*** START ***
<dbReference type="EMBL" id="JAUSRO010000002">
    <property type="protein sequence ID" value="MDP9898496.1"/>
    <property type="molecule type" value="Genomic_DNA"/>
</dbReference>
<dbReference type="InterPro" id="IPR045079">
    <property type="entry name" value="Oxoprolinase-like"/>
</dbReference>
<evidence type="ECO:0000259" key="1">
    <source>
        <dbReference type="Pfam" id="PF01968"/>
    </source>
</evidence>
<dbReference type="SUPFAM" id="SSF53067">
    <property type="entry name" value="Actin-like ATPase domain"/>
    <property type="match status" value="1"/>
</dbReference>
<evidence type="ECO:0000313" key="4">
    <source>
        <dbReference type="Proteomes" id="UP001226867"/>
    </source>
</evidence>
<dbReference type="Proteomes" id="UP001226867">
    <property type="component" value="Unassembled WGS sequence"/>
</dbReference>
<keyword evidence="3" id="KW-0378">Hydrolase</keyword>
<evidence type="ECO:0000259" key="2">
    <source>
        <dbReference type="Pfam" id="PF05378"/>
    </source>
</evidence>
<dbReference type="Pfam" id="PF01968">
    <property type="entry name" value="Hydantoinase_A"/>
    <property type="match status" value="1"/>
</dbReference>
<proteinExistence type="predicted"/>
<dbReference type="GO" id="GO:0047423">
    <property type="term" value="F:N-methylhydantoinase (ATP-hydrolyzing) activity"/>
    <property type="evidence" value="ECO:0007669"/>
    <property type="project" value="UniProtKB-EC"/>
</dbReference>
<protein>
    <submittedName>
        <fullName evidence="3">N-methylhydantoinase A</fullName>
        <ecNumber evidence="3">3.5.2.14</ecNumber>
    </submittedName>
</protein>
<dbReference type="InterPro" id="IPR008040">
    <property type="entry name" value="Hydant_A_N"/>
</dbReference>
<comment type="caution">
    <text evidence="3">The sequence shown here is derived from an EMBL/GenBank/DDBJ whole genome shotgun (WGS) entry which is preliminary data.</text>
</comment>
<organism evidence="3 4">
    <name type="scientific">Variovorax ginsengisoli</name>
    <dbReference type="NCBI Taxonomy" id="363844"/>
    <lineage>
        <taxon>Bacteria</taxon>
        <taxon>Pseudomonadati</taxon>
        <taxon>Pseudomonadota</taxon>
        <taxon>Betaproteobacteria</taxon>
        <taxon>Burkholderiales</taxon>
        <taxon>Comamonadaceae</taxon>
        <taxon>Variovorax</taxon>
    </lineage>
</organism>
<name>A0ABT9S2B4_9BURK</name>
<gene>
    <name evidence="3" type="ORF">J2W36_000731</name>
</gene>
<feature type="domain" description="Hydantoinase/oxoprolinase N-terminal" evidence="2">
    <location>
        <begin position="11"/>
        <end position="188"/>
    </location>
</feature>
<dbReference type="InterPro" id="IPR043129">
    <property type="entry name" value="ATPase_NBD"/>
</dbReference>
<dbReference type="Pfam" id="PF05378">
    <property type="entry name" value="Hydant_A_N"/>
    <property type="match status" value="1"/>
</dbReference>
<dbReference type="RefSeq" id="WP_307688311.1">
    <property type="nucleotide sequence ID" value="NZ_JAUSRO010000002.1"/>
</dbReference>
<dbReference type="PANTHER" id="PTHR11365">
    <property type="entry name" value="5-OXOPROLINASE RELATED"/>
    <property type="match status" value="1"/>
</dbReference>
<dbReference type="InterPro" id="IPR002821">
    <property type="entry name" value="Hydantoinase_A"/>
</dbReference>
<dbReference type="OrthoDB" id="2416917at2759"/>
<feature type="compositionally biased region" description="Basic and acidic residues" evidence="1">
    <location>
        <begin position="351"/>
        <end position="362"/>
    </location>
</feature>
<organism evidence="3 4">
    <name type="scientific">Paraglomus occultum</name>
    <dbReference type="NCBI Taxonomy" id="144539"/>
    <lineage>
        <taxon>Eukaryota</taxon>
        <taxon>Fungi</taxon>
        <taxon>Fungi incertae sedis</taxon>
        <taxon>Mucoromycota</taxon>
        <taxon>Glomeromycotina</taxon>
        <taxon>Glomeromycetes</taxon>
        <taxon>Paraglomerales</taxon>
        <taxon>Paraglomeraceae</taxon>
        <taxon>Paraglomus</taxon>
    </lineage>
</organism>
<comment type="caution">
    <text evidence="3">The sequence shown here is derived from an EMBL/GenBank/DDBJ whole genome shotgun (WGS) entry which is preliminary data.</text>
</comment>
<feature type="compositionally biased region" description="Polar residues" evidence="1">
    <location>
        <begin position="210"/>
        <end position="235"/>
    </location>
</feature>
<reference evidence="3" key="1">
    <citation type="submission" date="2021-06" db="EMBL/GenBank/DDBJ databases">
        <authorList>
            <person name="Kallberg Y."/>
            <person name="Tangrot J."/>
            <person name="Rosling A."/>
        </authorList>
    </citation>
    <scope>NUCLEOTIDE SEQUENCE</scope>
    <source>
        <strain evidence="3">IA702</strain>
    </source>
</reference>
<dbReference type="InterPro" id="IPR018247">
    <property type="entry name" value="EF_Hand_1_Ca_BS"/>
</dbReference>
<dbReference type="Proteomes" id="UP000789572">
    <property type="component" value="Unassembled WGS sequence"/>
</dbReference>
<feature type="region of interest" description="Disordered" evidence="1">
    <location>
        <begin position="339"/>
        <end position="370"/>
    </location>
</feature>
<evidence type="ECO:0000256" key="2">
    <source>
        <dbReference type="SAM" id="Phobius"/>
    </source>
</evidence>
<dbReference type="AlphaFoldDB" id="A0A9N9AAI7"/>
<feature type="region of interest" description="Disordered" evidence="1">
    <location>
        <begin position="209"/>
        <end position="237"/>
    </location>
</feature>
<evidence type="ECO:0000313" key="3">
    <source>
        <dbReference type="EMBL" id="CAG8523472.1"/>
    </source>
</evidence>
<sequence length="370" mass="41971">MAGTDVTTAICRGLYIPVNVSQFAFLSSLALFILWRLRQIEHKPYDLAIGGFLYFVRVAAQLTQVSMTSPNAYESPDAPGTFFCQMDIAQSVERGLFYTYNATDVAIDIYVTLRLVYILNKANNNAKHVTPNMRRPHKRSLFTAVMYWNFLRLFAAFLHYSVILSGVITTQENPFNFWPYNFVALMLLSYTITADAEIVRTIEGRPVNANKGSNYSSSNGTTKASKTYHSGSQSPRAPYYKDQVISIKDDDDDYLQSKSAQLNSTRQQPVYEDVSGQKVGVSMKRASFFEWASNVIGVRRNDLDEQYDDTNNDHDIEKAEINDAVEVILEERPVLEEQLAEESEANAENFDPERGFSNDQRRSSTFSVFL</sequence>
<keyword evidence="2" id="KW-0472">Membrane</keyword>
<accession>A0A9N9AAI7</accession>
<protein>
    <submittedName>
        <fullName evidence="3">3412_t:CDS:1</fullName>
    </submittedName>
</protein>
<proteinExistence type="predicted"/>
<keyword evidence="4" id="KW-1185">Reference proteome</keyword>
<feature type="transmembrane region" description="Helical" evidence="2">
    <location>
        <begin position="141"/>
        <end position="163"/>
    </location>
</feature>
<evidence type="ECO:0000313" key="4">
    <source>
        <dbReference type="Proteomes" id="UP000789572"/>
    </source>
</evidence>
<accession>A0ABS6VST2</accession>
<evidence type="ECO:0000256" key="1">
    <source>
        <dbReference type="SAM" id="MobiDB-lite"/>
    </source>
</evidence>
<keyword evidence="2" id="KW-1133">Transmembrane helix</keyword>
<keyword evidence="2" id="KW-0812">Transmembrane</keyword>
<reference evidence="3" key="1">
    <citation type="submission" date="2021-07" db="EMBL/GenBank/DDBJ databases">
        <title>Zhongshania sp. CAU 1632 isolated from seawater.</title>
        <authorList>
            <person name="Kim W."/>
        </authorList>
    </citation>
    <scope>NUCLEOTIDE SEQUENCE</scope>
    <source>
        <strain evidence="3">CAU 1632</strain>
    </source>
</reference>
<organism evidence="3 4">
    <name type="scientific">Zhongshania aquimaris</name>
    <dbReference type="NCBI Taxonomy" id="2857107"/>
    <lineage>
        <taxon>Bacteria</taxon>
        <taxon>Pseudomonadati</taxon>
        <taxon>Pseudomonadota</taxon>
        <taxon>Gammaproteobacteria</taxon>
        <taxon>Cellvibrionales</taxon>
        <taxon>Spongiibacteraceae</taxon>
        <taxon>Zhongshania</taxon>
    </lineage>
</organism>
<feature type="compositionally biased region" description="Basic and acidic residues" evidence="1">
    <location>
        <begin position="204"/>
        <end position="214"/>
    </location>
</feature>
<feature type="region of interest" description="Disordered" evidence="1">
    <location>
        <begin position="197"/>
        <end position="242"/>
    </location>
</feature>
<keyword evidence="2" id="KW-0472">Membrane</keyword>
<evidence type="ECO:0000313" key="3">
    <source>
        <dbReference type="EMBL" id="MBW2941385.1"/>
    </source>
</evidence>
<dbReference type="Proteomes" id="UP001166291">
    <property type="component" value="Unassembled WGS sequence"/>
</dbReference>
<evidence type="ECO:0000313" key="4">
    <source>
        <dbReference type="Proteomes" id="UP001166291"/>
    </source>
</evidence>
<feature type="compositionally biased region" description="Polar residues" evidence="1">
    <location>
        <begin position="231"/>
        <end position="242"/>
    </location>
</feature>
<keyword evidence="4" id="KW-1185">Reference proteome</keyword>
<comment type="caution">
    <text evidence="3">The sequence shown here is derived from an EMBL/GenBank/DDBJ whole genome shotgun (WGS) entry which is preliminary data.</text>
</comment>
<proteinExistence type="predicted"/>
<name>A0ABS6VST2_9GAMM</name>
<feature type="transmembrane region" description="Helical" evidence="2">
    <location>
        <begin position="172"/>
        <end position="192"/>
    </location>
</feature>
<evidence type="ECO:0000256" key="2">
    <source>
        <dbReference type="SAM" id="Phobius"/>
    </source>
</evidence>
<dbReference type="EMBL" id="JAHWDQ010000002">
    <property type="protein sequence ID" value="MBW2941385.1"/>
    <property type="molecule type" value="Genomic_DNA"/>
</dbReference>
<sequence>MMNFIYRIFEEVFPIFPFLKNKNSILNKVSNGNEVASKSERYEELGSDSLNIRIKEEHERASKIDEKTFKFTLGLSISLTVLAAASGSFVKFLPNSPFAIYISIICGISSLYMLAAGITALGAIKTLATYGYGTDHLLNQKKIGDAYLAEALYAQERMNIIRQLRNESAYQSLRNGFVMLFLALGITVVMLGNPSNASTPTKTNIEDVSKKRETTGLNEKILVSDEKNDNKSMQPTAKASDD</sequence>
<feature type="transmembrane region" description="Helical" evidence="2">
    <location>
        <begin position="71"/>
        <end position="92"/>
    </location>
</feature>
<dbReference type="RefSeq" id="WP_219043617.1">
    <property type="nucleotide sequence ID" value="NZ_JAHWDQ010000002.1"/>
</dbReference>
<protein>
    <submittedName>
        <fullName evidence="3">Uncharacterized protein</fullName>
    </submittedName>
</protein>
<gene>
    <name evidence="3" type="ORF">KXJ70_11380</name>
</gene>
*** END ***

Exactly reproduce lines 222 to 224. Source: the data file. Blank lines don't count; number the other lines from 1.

        <begin position="204"/>
        <end position="214"/>
    </location>